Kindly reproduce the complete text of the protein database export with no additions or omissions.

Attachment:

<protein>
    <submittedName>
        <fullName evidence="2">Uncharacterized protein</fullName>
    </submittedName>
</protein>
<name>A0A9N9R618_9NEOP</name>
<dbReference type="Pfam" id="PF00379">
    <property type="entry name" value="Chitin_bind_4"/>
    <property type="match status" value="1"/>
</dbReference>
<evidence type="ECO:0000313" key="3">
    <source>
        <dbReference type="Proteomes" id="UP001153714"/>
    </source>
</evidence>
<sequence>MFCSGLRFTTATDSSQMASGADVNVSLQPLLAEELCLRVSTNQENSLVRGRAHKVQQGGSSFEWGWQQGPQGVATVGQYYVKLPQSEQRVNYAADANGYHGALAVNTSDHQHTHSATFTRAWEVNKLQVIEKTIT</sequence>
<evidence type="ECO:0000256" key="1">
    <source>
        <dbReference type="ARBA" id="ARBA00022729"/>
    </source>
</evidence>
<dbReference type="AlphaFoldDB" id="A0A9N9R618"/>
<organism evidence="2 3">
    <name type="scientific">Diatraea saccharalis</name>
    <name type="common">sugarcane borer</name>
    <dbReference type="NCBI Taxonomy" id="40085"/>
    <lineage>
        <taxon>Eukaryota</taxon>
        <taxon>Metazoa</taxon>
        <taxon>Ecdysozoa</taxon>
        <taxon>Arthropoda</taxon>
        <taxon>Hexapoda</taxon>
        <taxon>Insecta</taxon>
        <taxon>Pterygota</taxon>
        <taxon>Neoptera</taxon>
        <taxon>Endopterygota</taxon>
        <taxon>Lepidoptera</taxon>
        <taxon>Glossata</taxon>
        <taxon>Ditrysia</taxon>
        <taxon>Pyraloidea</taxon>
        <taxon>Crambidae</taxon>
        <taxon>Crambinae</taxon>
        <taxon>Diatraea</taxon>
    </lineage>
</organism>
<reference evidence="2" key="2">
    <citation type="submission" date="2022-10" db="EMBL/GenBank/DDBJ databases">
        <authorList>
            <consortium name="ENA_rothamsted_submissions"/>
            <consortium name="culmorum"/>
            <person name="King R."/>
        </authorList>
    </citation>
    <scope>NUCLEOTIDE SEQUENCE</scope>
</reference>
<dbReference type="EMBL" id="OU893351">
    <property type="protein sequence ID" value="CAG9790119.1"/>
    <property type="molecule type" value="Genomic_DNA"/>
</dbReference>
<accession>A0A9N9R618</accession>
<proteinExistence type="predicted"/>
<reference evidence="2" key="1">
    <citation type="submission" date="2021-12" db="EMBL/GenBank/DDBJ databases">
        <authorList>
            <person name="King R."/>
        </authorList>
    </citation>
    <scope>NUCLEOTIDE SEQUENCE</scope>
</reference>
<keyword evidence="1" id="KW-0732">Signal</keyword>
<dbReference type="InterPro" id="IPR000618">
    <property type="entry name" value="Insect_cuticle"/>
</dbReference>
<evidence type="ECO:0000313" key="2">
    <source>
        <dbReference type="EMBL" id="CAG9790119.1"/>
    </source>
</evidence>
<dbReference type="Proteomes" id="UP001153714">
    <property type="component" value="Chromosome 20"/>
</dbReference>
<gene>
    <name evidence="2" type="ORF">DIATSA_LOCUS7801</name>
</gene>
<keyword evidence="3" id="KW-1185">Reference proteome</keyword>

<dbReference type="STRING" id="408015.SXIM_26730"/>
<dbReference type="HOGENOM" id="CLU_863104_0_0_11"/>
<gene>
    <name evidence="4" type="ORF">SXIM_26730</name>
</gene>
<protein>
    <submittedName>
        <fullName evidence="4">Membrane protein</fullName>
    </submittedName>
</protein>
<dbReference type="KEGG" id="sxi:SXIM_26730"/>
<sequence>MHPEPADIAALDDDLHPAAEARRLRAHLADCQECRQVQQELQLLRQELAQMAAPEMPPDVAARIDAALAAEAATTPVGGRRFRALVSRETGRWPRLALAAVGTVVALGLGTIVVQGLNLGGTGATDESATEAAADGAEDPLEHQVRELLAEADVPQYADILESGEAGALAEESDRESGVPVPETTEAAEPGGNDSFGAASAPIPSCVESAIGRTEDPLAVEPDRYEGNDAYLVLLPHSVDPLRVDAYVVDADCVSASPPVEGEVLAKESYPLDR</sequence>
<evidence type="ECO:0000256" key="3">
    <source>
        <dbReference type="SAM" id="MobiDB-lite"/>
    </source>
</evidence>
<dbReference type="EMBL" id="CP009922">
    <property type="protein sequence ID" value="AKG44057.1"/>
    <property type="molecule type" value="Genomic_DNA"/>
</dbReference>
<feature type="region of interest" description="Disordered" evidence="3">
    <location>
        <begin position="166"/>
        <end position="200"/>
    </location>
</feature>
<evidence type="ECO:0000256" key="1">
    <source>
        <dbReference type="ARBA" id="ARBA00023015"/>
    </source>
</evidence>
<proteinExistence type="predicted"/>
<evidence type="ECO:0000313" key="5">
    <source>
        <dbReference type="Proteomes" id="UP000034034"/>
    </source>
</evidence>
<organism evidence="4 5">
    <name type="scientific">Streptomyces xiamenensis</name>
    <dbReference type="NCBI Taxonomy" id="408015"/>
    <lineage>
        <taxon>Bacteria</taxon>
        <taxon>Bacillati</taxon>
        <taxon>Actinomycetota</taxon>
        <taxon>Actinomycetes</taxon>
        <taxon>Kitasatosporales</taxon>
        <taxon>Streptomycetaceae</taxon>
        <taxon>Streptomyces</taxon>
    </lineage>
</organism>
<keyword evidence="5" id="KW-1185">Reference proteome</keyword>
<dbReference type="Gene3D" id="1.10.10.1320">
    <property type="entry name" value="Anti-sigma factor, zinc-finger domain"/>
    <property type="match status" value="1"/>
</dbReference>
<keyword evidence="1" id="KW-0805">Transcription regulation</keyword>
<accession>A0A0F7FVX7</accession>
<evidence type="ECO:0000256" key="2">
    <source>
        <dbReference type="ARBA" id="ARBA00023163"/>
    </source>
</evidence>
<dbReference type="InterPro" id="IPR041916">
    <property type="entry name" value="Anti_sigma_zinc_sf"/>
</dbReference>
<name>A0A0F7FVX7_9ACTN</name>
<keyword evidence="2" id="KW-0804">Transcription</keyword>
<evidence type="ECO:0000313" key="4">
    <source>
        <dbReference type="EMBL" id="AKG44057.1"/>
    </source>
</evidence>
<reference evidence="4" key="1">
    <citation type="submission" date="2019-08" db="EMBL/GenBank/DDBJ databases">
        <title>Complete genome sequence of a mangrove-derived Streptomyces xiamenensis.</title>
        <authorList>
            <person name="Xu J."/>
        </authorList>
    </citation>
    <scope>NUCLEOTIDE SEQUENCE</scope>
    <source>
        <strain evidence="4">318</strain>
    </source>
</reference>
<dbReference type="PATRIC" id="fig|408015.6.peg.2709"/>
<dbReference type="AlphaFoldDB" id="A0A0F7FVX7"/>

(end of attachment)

<protein>
    <submittedName>
        <fullName evidence="2">Uncharacterized protein</fullName>
    </submittedName>
</protein>
<name>A0A9N9R618_9NEOP</name>
<dbReference type="Pfam" id="PF00379">
    <property type="entry name" value="Chitin_bind_4"/>
    <property type="match status" value="1"/>
</dbReference>
<evidence type="ECO:0000313" key="3">
    <source>
        <dbReference type="Proteomes" id="UP001153714"/>
    </source>
</evidence>
<sequence>MFCSGLRFTTATDSSQMASGADVNVSLQPLLAEELCLRVSTNQENSLVRGRAHKVQQGGSSFEWGWQQGPQGVATVGQYYVKLPQSEQRVNYAADANGYHGALAVNTSDHQHTHSATFTRAWEVNKLQVIEKTIT</sequence>
<evidence type="ECO:0000256" key="1">
    <source>
        <dbReference type="ARBA" id="ARBA00022729"/>
    </source>
</evidence>
<dbReference type="AlphaFoldDB" id="A0A9N9R618"/>
<organism evidence="2 3">
    <name type="scientific">Diatraea saccharalis</name>
    <name type="common">sugarcane borer</name>
    <dbReference type="NCBI Taxonomy" id="40085"/>
    <lineage>
        <taxon>Eukaryota</taxon>
        <taxon>Metazoa</taxon>
        <taxon>Ecdysozoa</taxon>
        <taxon>Arthropoda</taxon>
        <taxon>Hexapoda</taxon>
        <taxon>Insecta</taxon>
        <taxon>Pterygota</taxon>
        <taxon>Neoptera</taxon>
        <taxon>Endopterygota</taxon>
        <taxon>Lepidoptera</taxon>
        <taxon>Glossata</taxon>
        <taxon>Ditrysia</taxon>
        <taxon>Pyraloidea</taxon>
        <taxon>Crambidae</taxon>
        <taxon>Crambinae</taxon>
        <taxon>Diatraea</taxon>
    </lineage>
</organism>
<reference evidence="2" key="2">
    <citation type="submission" date="2022-10" db="EMBL/GenBank/DDBJ databases">
        <authorList>
            <consortium name="ENA_rothamsted_submissions"/>
            <consortium name="culmorum"/>
            <person name="King R."/>
        </authorList>
    </citation>
    <scope>NUCLEOTIDE SEQUENCE</scope>
</reference>
<dbReference type="EMBL" id="OU893351">
    <property type="protein sequence ID" value="CAG9790119.1"/>
    <property type="molecule type" value="Genomic_DNA"/>
</dbReference>
<accession>A0A9N9R618</accession>
<proteinExistence type="predicted"/>
<reference evidence="2" key="1">
    <citation type="submission" date="2021-12" db="EMBL/GenBank/DDBJ databases">
        <authorList>
            <person name="King R."/>
        </authorList>
    </citation>
    <scope>NUCLEOTIDE SEQUENCE</scope>
</reference>
<keyword evidence="1" id="KW-0732">Signal</keyword>
<dbReference type="InterPro" id="IPR000618">
    <property type="entry name" value="Insect_cuticle"/>
</dbReference>
<evidence type="ECO:0000313" key="2">
    <source>
        <dbReference type="EMBL" id="CAG9790119.1"/>
    </source>
</evidence>
<dbReference type="Proteomes" id="UP001153714">
    <property type="component" value="Chromosome 20"/>
</dbReference>
<gene>
    <name evidence="2" type="ORF">DIATSA_LOCUS7801</name>
</gene>
<keyword evidence="3" id="KW-1185">Reference proteome</keyword>

<dbReference type="STRING" id="408015.SXIM_26730"/>
<dbReference type="HOGENOM" id="CLU_863104_0_0_11"/>
<gene>
    <name evidence="4" type="ORF">SXIM_26730</name>
</gene>
<protein>
    <submittedName>
        <fullName evidence="4">Membrane protein</fullName>
    </submittedName>
</protein>
<dbReference type="KEGG" id="sxi:SXIM_26730"/>
<sequence>MHPEPADIAALDDDLHPAAEARRLRAHLADCQECRQVQQELQLLRQELAQMAAPEMPPDVAARIDAALAAEAATTPVGGRRFRALVSRETGRWPRLALAAVGTVVALGLGTIVVQGLNLGGTGATDESATEAAADGAEDPLEHQVRELLAEADVPQYADILESGEAGALAEESDRESGVPVPETTEAAEPGGNDSFGAASAPIPSCVESAIGRTEDPLAVEPDRYEGNDAYLVLLPHSVDPLRVDAYVVDADCVSASPPVEGEVLAKESYPLDR</sequence>
<evidence type="ECO:0000256" key="3">
    <source>
        <dbReference type="SAM" id="MobiDB-lite"/>
    </source>
</evidence>
<dbReference type="EMBL" id="CP009922">
    <property type="protein sequence ID" value="AKG44057.1"/>
    <property type="molecule type" value="Genomic_DNA"/>
</dbReference>
<feature type="region of interest" description="Disordered" evidence="3">
    <location>
        <begin position="166"/>
        <end position="200"/>
    </location>
</feature>
<evidence type="ECO:0000256" key="1">
    <source>
        <dbReference type="ARBA" id="ARBA00023015"/>
    </source>
</evidence>
<proteinExistence type="predicted"/>
<evidence type="ECO:0000313" key="5">
    <source>
        <dbReference type="Proteomes" id="UP000034034"/>
    </source>
</evidence>
<organism evidence="4 5">
    <name type="scientific">Streptomyces xiamenensis</name>
    <dbReference type="NCBI Taxonomy" id="408015"/>
    <lineage>
        <taxon>Bacteria</taxon>
        <taxon>Bacillati</taxon>
        <taxon>Actinomycetota</taxon>
        <taxon>Actinomycetes</taxon>
        <taxon>Kitasatosporales</taxon>
        <taxon>Streptomycetaceae</taxon>
        <taxon>Streptomyces</taxon>
    </lineage>
</organism>
<keyword evidence="5" id="KW-1185">Reference proteome</keyword>
<dbReference type="Gene3D" id="1.10.10.1320">
    <property type="entry name" value="Anti-sigma factor, zinc-finger domain"/>
    <property type="match status" value="1"/>
</dbReference>
<keyword evidence="1" id="KW-0805">Transcription regulation</keyword>
<accession>A0A0F7FVX7</accession>
<evidence type="ECO:0000256" key="2">
    <source>
        <dbReference type="ARBA" id="ARBA00023163"/>
    </source>
</evidence>
<dbReference type="InterPro" id="IPR041916">
    <property type="entry name" value="Anti_sigma_zinc_sf"/>
</dbReference>
<name>A0A0F7FVX7_9ACTN</name>
<keyword evidence="2" id="KW-0804">Transcription</keyword>
<evidence type="ECO:0000313" key="4">
    <source>
        <dbReference type="EMBL" id="AKG44057.1"/>
    </source>
</evidence>
<reference evidence="4" key="1">
    <citation type="submission" date="2019-08" db="EMBL/GenBank/DDBJ databases">
        <title>Complete genome sequence of a mangrove-derived Streptomyces xiamenensis.</title>
        <authorList>
            <person name="Xu J."/>
        </authorList>
    </citation>
    <scope>NUCLEOTIDE SEQUENCE</scope>
    <source>
        <strain evidence="4">318</strain>
    </source>
</reference>
<dbReference type="PATRIC" id="fig|408015.6.peg.2709"/>
<dbReference type="AlphaFoldDB" id="A0A0F7FVX7"/>